A new report on the international operations of Revera Inc., the second largest operator of for-profit long-term care homes in Canada, further strengthens PSAC’s call for the federal Public Sector Pension Plan Investment Board (PSPIB) to transfer its ownership of Revera to public hands. According to the Centre for International Corporate Tax Accountability and Research (CICTAR), it appears that Revera and its partners are funneling hundreds of millions of dollars through well-known tax havens as part of an aggressive tax-avoidance scheme.
Revera is a wholly owned subsidiary of PSPIB, a federal crown corporation that manages the pension plans of federal public service workers. The company is the target of a growing campaign to take profits out of long-term care, given the high death toll experienced at its facilities during the pandemic. As of late January, well over 400 residents in Revera long-term care facilities died of COVID-19 since the second wave began in September 2020.
“It is quite stunning and deeply disappointing to learn that a federally-owned corporation may also be making use of offshore tax-havens to avoid paying taxes,” said Chris Aylward, PSAC National President. “Let me be clear: PSAC members don’t want to their pension fund to profit off the suffering of our elders and we certainly don’t want it associated with a corporation that is avoiding paying taxes that fund vital public services — whether at home or abroad.”
Aylward sent a letter to PSPIB in May 2020 requesting that the pension manager begin discussions with provincial health authorities to transition Revera Inc. to public ownership. Since then, hundreds of PSAC members have written to the Trudeau government in support of such a transition. Regrettably, Revera has chosen to respond to this growing concern from pension plan beneficiaries by dialing up its public relations spin.
- Take action: Tell the federal government to make Revera public
BACKGROUND: For-profit long-term care has a poor record
A Canadian Medical Association Journal study of the pandemic’s first wave found that residents of for-profit LTC homes in Ontario with outbreaks were disproportionately more likely to die from COVID-19 than those living at a public, municipal facility with outbreaks. Moreover, extensive research has long shown that residents experience worse outcomes in for-profit facilities than in non-profit homes.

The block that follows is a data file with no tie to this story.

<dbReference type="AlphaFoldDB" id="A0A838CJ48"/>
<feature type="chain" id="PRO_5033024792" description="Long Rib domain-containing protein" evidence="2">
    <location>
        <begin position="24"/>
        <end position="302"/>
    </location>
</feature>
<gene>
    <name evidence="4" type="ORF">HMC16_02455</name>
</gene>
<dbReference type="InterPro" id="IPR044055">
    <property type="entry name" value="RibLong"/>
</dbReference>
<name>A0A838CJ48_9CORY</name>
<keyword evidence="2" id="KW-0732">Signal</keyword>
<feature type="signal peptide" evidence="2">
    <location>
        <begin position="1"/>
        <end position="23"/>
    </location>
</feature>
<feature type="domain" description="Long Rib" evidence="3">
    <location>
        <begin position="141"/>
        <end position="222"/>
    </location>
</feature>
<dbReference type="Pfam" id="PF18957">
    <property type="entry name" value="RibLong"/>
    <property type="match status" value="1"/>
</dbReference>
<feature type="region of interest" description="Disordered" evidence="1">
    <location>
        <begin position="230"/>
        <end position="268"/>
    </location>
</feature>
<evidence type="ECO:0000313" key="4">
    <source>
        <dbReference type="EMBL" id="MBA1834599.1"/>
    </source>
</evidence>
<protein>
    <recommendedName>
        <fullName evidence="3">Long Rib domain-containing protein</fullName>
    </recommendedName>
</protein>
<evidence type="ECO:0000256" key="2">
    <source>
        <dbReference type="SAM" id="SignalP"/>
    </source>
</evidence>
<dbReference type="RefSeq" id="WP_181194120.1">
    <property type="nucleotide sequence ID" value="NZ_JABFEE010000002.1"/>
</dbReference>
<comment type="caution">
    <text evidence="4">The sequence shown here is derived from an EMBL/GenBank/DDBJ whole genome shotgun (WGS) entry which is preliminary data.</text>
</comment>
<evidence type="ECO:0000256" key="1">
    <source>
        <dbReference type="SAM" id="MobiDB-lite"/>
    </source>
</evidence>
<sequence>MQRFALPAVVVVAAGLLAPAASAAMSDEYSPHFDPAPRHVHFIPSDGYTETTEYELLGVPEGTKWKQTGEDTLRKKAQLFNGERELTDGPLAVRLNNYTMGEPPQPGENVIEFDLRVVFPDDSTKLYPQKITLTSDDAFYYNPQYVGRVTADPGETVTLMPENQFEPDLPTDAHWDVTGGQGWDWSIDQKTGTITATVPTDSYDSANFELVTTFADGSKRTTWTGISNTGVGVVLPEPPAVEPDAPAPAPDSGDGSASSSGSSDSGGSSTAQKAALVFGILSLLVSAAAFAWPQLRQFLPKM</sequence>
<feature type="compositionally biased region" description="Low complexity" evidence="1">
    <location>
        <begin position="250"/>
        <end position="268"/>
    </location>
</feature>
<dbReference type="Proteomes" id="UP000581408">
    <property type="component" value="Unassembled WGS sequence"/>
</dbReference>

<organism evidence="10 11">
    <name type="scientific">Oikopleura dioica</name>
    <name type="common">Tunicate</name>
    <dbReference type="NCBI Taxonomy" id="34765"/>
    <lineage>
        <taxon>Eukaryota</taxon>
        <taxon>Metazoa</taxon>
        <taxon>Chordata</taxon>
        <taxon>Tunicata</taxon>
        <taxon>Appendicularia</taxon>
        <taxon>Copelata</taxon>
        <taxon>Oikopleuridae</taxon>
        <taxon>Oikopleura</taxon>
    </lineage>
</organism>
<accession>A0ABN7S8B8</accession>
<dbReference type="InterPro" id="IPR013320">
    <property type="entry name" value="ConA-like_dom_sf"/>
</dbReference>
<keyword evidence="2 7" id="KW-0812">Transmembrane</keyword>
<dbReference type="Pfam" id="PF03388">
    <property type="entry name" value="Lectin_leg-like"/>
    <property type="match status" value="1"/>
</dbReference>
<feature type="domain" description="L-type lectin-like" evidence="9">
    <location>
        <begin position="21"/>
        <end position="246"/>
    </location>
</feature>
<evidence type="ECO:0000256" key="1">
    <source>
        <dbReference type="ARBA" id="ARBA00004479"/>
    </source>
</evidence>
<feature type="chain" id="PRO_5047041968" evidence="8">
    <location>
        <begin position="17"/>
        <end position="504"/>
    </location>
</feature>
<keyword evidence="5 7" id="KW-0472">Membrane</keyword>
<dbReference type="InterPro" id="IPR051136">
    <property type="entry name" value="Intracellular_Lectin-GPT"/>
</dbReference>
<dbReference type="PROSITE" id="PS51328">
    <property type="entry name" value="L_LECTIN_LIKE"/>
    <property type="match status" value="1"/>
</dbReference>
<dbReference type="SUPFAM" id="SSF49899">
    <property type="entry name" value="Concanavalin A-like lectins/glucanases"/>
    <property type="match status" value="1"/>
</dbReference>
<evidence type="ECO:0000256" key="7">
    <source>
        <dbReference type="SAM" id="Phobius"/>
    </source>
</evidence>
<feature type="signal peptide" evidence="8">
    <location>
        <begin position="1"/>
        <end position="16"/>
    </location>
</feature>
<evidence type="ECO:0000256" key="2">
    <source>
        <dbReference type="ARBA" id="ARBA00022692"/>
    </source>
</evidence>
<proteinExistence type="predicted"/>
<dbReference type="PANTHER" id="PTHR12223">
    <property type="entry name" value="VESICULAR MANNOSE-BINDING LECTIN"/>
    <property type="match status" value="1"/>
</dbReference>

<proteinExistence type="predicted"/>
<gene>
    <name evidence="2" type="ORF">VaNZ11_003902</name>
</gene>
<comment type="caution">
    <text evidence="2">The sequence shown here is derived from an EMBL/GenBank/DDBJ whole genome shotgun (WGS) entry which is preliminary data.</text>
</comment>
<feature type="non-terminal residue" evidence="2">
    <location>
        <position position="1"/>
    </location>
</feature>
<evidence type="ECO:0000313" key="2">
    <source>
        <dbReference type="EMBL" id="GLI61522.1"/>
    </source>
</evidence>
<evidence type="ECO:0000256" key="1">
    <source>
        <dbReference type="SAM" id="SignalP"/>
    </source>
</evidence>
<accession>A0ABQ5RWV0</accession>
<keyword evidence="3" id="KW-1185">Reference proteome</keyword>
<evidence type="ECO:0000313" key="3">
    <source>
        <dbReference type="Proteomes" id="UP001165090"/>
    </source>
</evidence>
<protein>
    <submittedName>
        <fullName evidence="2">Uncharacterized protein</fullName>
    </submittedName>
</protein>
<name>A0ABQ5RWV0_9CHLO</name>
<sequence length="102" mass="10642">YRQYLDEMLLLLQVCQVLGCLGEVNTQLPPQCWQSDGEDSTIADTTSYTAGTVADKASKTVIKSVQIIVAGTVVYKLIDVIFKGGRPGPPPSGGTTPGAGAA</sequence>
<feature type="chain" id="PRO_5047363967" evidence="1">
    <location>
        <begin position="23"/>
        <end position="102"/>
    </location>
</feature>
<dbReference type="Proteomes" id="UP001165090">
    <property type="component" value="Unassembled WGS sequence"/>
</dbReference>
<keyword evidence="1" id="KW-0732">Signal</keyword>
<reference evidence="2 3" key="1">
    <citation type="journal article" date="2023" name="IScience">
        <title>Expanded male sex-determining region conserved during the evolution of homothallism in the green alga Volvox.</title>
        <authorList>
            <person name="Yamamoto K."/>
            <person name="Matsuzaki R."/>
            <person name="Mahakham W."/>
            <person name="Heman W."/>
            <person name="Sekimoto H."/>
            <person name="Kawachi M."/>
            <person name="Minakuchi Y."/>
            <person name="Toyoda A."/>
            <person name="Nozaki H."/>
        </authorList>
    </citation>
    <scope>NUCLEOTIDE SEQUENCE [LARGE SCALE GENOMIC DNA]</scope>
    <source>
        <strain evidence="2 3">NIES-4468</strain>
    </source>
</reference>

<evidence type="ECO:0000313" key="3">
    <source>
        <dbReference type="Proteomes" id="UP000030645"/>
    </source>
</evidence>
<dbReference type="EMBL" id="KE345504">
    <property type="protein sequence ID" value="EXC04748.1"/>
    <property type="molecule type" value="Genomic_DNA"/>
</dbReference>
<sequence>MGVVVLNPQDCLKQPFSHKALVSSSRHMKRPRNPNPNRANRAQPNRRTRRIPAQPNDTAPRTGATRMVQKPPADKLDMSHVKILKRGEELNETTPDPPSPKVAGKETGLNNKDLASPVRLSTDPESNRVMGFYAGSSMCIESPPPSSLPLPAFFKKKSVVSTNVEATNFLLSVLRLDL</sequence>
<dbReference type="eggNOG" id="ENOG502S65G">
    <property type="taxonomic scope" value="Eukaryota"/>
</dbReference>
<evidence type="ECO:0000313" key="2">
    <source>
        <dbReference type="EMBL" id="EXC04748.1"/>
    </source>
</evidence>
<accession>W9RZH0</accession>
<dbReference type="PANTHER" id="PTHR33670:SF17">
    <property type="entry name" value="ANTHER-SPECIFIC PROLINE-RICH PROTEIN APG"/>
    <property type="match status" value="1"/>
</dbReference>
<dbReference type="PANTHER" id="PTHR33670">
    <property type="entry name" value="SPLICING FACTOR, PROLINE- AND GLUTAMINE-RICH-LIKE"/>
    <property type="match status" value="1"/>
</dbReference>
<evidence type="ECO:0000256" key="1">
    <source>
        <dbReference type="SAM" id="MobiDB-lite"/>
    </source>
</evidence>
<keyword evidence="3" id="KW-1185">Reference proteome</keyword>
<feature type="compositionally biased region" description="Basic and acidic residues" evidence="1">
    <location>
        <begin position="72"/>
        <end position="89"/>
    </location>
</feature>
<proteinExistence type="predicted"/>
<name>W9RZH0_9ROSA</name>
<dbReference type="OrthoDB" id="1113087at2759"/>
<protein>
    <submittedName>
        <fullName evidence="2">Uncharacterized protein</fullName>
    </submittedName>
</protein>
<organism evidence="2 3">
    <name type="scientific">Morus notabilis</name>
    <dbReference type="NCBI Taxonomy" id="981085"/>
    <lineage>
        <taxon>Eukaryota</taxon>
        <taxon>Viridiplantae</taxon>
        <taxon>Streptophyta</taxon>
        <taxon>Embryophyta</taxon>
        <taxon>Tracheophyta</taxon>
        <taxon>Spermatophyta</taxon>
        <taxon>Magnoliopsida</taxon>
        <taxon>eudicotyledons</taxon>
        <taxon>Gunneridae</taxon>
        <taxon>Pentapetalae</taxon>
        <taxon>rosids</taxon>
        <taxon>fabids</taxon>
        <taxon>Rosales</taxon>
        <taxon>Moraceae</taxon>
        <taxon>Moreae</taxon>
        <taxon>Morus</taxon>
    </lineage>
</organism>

- A 2015 analysis focusing on Ontario determined that “for-profit facilities have significantly higher rates of both mortality and hospital admissions.”
- A systematic review of over 80 studies published in 2009 concluded that “on average, not-for-profit nursing homes deliver higher quality care than do for-profit nursing homes.”
- A 2006 review of LTC homes in Manitoba found that residents in for-profit facilities tended to be admitted to hospitals or seen by physicians more often for “key adverse events,” such as hip fractures and respiratory infections.
- A review of North American trends from as far back as 1990 to 2002 concluded that “for-profit nursing homes appear to provide lower quality of care in many important areas of process and outcome.”
It is also well documented that for-profit operators spend considerably less on residents than non-profit facilities, and have lower staffing levels.
- The British Columbia Seniors Advocate review published in 2020 found that non-profit facilities “spend $10,000 or 24% more per year on care for each resident” than for-profit operations and that “for-profit care homes failed to deliver 207,000 funded direct care hours.”
- A 2016 study of the situation in Ontario found that “for-profit LTC homes – especially those owned by a chain organization – provided significantly fewer hours of care.”
- A 2013 report on Alberta LTC homes found that “for-profit facilities fell short of the staffing levels that indicate reasonable quality elder care by over 90 minutes of care per resident, per day.”
- A 2005 study found that non-profit facilities generally have “higher staffing levels” and that public money directed at private LTC operations translates into “significantly fewer” hours of care for residents than in non-profit facilities.